The concept of a collective sale is welcomed by property owners, as relaxing the threshold creates new opportunities in entertaining a collective sale. Instead of waiting for prospective buyers to approach, savvy owners can begin discussions around the feasibility of a collective sale once their building has crossed the 40-year-old mark. Their motivations behind engaging in the lengthy processes of a collective sale is to fetch a higher price than what they would generally receive by selling in the second-hand market. Premium developers can afford and are willing to incentivise owners with over-market prices, especially for those sites with unutilized plot ratios.

There are many successful case studies in which developers acquired valuable sites in urban areas through collective sales.

Recently Easyknit Group acquired a basket of ownership in several old buildings situated in Chatham Road North, To Kwa Wan, including nos. 470 with 100% ownership, and 472, 474, 476 and 478 which range between 82.14% to 85.71% ownership – rendering the eligibility to apply for a compulsory sale. Once consolidated, the site amounts to 4,685 sq. ft., boasting a maximum developable area of 42,165 sq. ft. for residential usage.

Last month, Rykadan Capital Limited acquired 85% ownership of Jaffe Mansion located at 216-222 Jaffe Road Wan Chai. With a building age of 53 years, Rykadan Capital can apply for a compulsory sale. Since town planning designated usage for this lot as commercial, there is a possibility the redevelopment could be a retail or office building. The site is in a prime area of Wanchai and will benefit from the future Exhibition Centre MTR station linking Shatin to Central. For developers it is a challenge to acquire a site like this one, unless it’s done via a collective sale.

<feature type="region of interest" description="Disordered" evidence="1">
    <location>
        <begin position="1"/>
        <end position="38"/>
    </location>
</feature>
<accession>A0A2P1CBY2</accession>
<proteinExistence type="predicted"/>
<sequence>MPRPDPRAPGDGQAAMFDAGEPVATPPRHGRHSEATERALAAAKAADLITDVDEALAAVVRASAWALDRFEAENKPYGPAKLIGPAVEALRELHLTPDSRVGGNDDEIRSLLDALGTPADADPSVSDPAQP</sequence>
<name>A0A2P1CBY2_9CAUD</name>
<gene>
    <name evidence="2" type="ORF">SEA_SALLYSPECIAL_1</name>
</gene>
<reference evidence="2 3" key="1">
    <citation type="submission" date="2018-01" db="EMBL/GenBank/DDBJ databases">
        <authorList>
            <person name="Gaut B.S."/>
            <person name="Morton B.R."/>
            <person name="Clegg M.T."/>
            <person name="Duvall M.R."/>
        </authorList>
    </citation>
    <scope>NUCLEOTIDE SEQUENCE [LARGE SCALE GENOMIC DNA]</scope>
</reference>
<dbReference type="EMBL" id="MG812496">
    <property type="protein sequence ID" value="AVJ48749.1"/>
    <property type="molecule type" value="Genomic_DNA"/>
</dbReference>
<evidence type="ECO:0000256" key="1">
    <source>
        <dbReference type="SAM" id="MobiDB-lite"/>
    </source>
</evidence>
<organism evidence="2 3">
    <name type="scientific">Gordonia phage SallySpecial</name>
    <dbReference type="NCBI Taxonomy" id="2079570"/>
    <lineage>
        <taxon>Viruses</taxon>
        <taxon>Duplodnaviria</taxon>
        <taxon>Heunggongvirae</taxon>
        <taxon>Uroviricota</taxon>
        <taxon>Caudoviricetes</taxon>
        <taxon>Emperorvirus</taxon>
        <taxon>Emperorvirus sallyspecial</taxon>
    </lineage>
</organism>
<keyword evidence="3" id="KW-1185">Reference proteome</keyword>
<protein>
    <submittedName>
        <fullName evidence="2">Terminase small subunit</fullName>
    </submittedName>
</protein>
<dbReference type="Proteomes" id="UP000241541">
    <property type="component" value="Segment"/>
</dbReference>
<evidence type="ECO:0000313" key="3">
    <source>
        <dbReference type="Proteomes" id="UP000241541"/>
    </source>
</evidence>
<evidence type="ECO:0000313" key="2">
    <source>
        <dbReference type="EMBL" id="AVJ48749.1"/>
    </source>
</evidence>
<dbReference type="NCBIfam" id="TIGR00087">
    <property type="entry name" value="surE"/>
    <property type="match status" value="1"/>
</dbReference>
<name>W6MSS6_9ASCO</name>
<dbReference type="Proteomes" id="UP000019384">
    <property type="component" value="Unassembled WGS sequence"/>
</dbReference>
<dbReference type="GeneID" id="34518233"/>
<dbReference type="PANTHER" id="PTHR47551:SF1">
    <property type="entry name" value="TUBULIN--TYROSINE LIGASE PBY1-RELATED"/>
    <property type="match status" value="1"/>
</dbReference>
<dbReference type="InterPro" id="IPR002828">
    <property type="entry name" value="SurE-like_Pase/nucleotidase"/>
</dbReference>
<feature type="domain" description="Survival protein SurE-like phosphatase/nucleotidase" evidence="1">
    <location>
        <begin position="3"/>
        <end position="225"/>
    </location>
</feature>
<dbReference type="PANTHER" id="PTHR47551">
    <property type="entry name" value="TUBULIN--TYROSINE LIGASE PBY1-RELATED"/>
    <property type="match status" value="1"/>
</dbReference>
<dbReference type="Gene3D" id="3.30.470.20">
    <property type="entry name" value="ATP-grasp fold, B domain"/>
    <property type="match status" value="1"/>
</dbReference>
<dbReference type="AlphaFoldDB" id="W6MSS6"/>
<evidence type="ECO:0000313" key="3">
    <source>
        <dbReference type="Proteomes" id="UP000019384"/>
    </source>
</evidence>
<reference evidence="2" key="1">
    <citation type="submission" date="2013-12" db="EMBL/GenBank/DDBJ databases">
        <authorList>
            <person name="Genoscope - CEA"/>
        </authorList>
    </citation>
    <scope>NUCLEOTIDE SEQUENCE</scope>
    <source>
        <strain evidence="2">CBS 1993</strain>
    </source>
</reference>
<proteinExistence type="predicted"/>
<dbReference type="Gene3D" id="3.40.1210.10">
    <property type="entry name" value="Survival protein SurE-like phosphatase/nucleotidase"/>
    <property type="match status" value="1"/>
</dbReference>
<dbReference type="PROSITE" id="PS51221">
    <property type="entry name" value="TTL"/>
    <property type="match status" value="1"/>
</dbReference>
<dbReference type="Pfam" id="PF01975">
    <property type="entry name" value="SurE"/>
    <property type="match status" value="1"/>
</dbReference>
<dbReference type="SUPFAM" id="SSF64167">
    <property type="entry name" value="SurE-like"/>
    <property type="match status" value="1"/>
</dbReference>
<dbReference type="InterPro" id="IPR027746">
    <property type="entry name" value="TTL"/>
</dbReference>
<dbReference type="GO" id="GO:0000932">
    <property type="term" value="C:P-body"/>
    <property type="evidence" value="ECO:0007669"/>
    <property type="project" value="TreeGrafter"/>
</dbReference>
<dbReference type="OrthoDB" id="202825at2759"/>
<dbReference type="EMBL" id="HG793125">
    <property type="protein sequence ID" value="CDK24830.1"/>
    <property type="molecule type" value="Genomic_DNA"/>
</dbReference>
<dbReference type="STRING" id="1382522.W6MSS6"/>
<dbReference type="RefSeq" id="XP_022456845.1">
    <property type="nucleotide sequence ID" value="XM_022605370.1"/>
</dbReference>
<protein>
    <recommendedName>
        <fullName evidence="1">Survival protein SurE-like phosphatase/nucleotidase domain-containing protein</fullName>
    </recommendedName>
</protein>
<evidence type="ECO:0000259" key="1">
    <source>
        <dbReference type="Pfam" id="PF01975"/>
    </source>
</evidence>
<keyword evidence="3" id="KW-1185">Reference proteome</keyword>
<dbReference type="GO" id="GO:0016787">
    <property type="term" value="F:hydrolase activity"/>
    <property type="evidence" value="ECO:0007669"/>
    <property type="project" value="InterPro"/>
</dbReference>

The key success factors for a collective sale

There are a few success factors for a collective sale transaction to be completed. The unity of the individual owners should be regarded as the most important factor. Developers are willing to pay more for a higher ownership percentage in an acquisition. Owning 100% would attract a higher premium over owning 80% of a site. Thus, owners must align their interests towards a ‘win-win’ situation for all parties. The distribution of the sale proceed is always a controversial topic in a collective sale. The owners should agree in advance for the distribution before selling their ownerships in the market. There are different scientific methods to determine the distribution, such as: using undivided shares, saleable areas, rateable values, existing use values, etc. Still, none of the above are perfect methods for everyone, occasionally owners must compromise and place the benefit of the whole as the top priority rather than considering his or her own individual interests.

Secondly, it is advised to appoint a taskforce or committee among the owners to drive the collective sale process. The committee members need to be proactive and spend time organizing the process which includes regular meetings, interviewing agents and consultants, etc.

Lastly, selection of the right agent as well as the sale method is critical to a smooth process and successful sale. As collective sales normally involve several vendors, it is important to select a single representative or property agent to act on behalf of all vendors. An experienced agent can provide tailored advice and value-added services to any sale. Considering the success cases, public tenders would be a good method of sale as they provide high levels of transparency and fairness, balancing the interests of all owners. A public tender process, ensures every Hong Kong or PRC developer is aware of the sale of the project, enabling them to make an aggressive bid on acquiring a site.